Political correctness in Italy
Some believe Italian and European culture to be “under attack” due to the emergence of so-called ‘Christianophobia’. Is this just a political strategy, or is Christianity really being threatened?
This article is part of our series on normativity in Europe.
One of the hottest and most controversial discussions in Italian society and politics is around the issue of political correctness. One criticism that many politicians, especially from the political right, make is that political correctness imposes a specific normative code on the Italian people and society and, in a certain way, undermines freedom of expression. 
On the other hand, the same critics of political correctness are starting to become politically correct themselves in order to protect their own values. For instance, they have developed the term ‘Christianophobia’, which is supposed to be parallel to the problem of homophobia of which they are often accused. Therefore, the norm of political correctness is becoming an instrument to justify less popular views and create divisions, instead of bridges, within Italian society.
In February 2021, the Northern League, an Italian right-wing party, proposed to use public funds to establish an ‘Observatory of Christianophobia’. The Northern League adviser Max Bastoni stated that “Italian and European culture” is “under attack” due to the emergence of Christianophobia in Italy and is in need of this observatory.  The Observatory of Christianophobia’s website states:
Since 2000, 160,000 Christians have been victims of persecution every year. Every five minutes a Christian was killed because of his faith. All this cannot be accepted, because it constitutes an offence against God and human dignity. Moreover, it is a threat to security and peace and prevents the achievement of authentic integral human development.
Christians are persecuted because they are not ‘politically correct’
According to Bastoni, it is often the norm of the politically correct to be responsible for the development and increase of Christianophobia in Italy. He argued that in Italy, “a simple Mass in favour of the natural family or a rosary against gay marriages ends up entering the statistics of the courts.” Moreover, Bastoni also argues that this is “not an exclusively confessional theme. Italian and European culture is under attack.” Finally, this anti-Christian sentiment is, according to him, because of “demographic decrease” and “mass immigration” in Italy.
The position of the Northern League in the Lombardia region is not an isolated case. In September 2020, the Lazio region made a similar proposal. It was advocated by the Lazio regional councillor Laura Corrotti. Corrotti stressed the need to establish a ‘Regional Observatory on Christianophobia’ due to the damages done to some places of worship in Italy. She argued that attacks on places of worship represent acts of persecution against Catholics. Yet, those on the other side of the political spectrum argue that these attacks to places of worship were isolated cases and were carried out by individuals with diagnosed mental disorders.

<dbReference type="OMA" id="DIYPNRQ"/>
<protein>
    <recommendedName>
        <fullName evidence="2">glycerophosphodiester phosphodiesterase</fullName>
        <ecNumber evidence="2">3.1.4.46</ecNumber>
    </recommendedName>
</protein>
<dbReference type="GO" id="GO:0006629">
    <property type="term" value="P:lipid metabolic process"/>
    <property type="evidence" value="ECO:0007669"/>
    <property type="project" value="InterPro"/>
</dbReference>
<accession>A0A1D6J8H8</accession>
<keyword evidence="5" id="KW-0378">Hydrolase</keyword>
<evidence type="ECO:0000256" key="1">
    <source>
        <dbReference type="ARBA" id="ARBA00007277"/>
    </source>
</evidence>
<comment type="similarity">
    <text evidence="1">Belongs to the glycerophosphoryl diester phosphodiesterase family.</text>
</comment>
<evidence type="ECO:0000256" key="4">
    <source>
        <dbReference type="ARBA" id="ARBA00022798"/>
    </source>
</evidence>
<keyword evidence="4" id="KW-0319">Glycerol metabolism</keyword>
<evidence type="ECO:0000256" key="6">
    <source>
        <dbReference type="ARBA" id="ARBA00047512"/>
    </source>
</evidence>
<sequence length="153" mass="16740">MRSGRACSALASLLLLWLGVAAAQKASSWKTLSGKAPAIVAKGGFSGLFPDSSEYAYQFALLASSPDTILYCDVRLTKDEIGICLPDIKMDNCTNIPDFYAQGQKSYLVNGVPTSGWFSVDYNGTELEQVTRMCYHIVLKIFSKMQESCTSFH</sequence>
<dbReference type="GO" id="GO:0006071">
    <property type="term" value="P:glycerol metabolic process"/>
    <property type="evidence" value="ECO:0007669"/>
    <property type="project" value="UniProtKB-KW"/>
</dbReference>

A law proposal against Christianophobia
The battle against Christianophobia is pursued by the Northern League at a national level as well. In December 2021, Lorenzo Fontana of the Northern League advanced a law proposal against Christianophobia. It is interesting to note that in the same period, the Italian parliament was also discussing a law against homophobia. Therefore, the proposal is a direct response to a law that enhances politically correct values. Thus, again, it appears that the phenomenon of Christianophobia is directly connected to the Italian development of political correctness and the protection of minority groups.   
Is it a political strategy?
The question arises whether the Northern League is advancing this law and changes in order to obtain votes from religious circles in Italy. Catholics in Italy have strong political power and represent a large number of voters. Therefore, discussing Christianophobia could be a good political strategy for the League. Nevertheless, this does not negate the fact that Catholics in Italy identify with this idea of Christianophobia because it may well be a real problem.
In conclusion, Christians who express values that go against the ‘politically correct’ often feel discriminated against in Italy. As a consequence, politicians in Italy are proposing laws and reforms to counteract this phenomenon. These reforms are based on the same ‘politically correct’ strategies and principles used by discriminated groups. So while there is a law against homophobia, right-wing politicians are trying to develop a parallel law against Christianophobia. However, this situation risks creating bubbles and divisions in Italian society rather than bridging gaps. We will need to see in which way Italy will respond to this challenge and bridge these gaps among different Italian social groups.
Our team of analysts conducts research on topics relating to religion and society. In the second half of 2021, we are focusing on the subject of normativity. Find out more on the EARS Dashboard.